IT WAS IN the pages of this magazine that our readers were entertained with the interview of Jim Bede and the BD-1. His plan was to come up with a plane-a two-seater-that would be built of a soft honeycomb metal, rather than the usual aluminum sheeting and rivets. The wings would fold and would be identical, left and right, while the horizontal- and vertical-stabilizer would be interchangeable. A part of Bede's dream was that this innovation would cruise at 130 kts. with a l00 h.p. engine.
What of Mr. Bede the Man?
During the 1966 interview, Bede said he started flying at the age of 14 in Cleveland, Ohio and soloed at 16. He then went to the University of Wichita, where he earned a degree in aeronautical engineering. His career then took him to North American Aviation where, as he claimed, he worked with the engineering performance section on the FJ-4 project.
In the late 1960s, he and his father incorporated Bede Aviation with the idea of developing a high-performance, executive twin aircraft.
The AA1, and/or the TR-1, began its existence as the BD-1. Bede's design was originally intended for the home-built market in kit form. Other concepts for the BD-1 included a folding wing version that allowed the aircraft to be stored in a garage.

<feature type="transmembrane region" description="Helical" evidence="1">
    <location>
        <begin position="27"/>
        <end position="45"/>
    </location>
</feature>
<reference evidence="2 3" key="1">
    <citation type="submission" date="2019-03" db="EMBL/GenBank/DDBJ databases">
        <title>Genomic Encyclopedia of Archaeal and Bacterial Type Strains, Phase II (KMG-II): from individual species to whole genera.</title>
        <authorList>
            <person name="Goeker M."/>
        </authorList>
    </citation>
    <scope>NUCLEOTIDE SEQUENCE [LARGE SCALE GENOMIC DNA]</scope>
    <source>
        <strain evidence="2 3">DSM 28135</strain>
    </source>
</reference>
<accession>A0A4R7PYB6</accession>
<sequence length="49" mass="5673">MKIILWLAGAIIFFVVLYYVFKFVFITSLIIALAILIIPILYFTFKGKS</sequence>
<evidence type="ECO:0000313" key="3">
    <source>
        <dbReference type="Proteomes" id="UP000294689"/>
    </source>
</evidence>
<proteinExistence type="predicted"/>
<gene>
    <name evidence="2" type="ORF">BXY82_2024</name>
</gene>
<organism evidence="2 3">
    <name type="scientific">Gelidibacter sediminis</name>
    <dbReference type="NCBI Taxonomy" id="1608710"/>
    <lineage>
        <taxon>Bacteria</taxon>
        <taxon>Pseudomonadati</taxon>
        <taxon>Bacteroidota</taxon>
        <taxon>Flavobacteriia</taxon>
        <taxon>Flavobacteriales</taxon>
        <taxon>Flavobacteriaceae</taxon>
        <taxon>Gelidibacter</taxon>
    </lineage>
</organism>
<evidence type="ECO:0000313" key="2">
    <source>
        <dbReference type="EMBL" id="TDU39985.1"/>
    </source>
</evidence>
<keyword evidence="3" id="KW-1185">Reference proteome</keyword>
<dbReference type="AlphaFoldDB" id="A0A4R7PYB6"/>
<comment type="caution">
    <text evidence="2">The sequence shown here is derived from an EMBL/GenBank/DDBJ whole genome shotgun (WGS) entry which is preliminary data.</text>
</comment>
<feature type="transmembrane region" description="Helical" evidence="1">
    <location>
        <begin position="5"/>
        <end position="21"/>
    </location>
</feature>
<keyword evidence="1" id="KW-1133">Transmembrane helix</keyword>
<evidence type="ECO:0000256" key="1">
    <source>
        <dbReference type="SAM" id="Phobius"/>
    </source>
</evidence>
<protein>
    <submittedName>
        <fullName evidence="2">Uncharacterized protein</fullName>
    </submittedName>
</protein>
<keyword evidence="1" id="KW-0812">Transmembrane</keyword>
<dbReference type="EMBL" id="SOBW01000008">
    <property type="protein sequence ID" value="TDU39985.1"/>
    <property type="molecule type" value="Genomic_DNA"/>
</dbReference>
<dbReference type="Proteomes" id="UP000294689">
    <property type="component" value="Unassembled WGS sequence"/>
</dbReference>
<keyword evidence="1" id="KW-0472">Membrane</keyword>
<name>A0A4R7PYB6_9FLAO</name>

Additional concepts that never materialized included a high-wing, single-seat aircraft in kit form. The BD-1, which Mr. Bede claimed to have developed originally in 1962, was to sell for a suggested price of $2,500 in March 1966. Original production of the BD-1 was optimistically targeted for 1,200 units a year. Bede also claimed the aircraft would be capable of a sustained 9-G loading.
Regarding further developments, Bede also claimed to have envisioned a four-place twin-engine aircraft that would sell for under $10, 000. He alluded to having experimented with a model using two BD-1 fuselages.
Bede was better at promoting aircraft than at developing them. Thus, the little aircraft was soon acquired by American Aviation Corporation of Cleveland, which began building this two-place trainer, the "Yankee," in 1968.
What's In a Name?
Over the years, the AA1/TR2 has acquired such names as Baby Tiger, T-Cat, Tigger (Winnie the Pooh's friend) and Lynx.. Power plants driving the less-than-humble two-place have ranged from the original 108-h.p. Lycoming 0-235 to a 160-h.p. variation listed in "Trade A Plane." Performance, as well as fuel consumption, have certainly exceeded the original specifications by several factors.